Gov. Larry Hogan took out his veto pen Friday, rejecting a bill that would allow felons to vote as soon as they leave prison rather than waiting to finish parole or probation. The veto, one of several announced by the governor’s office, quickly drew a pledge from the legislation’s sponsor to find the votes to override. “I just think Maryland should be more progressive,” said Sen. Joan Carter Conway, a Baltimore Democrat. She said she needs to line up only a handful of additional votes in each chamber to override Hogan’s veto when the General Assembly returns in January. In a letter to legislative leaders, Hogan said current law that makes felons wait to vote until completing all aspects of their sentence “achieves the proper balance between repayment of obligations to society for a felony conviction and the restoration of the various restricted rights.” The Republican governor was not available for interviews Friday, aides said.
National: US Justice Department eyes voting rights changes for American Indians, Alaska Natives | Associated Press
The U.S. Department of Justice is seeking legislation that would require state and local election officials to work with American Indian tribes to locate at least one polling place on or near each tribe’s land. Attorney General Loretta Lynch said the changes are needed because “significant and unnecessary barriers” exist for American Indians and Alaska Natives who want to cast ballots. American Indians sometimes have to travel great distances to vote, face language barriers and, in places like Alaska, do not have the same amount of time to vote as others. The Justice Department outlined its proposal in letters Thursday to House Speaker John Boehner and Vice President Joe Biden, after a year of consultation with tribes on voting access.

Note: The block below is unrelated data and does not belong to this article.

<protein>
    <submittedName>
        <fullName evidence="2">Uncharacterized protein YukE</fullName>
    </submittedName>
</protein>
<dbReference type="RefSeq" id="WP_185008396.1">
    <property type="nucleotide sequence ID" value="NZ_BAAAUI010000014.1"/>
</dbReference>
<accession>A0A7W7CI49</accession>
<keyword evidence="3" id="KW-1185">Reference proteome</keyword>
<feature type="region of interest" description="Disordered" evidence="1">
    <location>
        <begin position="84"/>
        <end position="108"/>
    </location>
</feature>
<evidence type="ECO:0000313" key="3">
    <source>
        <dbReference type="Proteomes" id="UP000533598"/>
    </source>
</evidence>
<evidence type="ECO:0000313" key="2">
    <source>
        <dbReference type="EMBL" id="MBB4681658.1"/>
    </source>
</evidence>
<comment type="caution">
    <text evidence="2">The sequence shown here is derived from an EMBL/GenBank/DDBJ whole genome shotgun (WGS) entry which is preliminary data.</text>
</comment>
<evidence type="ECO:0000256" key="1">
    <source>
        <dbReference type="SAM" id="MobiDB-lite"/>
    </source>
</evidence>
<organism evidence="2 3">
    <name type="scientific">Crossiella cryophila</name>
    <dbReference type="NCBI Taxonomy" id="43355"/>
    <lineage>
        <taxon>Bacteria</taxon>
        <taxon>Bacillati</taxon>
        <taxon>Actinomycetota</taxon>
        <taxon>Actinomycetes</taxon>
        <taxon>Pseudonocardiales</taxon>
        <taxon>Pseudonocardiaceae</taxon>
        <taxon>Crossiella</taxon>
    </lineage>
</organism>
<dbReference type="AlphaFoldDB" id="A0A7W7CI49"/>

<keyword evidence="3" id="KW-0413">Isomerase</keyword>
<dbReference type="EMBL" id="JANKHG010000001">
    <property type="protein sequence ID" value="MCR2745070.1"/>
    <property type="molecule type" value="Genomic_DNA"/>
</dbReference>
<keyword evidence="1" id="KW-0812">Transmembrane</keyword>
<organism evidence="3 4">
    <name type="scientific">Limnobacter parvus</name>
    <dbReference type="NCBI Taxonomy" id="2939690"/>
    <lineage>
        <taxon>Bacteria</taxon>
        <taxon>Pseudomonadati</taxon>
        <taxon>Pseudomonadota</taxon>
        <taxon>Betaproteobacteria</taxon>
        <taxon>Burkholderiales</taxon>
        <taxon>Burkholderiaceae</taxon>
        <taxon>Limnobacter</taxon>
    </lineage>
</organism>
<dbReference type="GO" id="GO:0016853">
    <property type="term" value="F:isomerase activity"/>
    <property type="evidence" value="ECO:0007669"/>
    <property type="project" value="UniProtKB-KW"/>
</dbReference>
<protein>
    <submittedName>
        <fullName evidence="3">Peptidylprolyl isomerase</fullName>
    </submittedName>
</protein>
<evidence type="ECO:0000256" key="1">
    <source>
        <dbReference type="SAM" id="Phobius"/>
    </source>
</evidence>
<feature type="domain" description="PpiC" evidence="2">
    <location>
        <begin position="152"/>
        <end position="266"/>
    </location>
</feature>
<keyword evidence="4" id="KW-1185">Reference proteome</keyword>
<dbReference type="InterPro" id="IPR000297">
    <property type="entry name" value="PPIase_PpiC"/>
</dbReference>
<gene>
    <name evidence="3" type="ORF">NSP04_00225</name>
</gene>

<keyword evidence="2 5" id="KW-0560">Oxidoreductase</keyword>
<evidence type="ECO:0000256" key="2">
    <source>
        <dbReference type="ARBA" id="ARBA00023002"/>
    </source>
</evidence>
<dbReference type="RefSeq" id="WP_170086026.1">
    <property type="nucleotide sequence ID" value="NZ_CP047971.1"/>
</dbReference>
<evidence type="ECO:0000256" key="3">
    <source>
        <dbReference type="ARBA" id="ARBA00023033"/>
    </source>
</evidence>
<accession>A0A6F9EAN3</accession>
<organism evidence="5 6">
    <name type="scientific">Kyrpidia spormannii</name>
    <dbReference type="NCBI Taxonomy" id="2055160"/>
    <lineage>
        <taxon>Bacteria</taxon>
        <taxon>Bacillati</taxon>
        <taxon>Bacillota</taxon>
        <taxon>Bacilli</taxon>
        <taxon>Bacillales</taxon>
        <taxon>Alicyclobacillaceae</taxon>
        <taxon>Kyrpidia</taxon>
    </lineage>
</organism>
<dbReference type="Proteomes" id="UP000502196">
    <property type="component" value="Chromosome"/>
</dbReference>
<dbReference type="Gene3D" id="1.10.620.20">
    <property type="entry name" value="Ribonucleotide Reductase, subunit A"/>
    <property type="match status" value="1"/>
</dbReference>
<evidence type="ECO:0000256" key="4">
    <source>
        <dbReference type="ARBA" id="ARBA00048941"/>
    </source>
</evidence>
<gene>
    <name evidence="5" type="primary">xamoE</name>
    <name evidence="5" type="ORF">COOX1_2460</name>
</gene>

Political tensions intensified on Thursday at the Federal Election Commission, as a Republican commissioner charged that conservative groups were the focus of agency reviews into possible impropriety far more than liberal ones. On a commission deeply divided already along party lines, Democrats quickly dismissed the charge as baseless. Lee E. Goodman, one of three Republican commissioners, said at a public meeting that he tallied up the political leanings of groups investigated by the agency for possible campaign violations and found what he said was a system tilted to inquiries of conservative groups.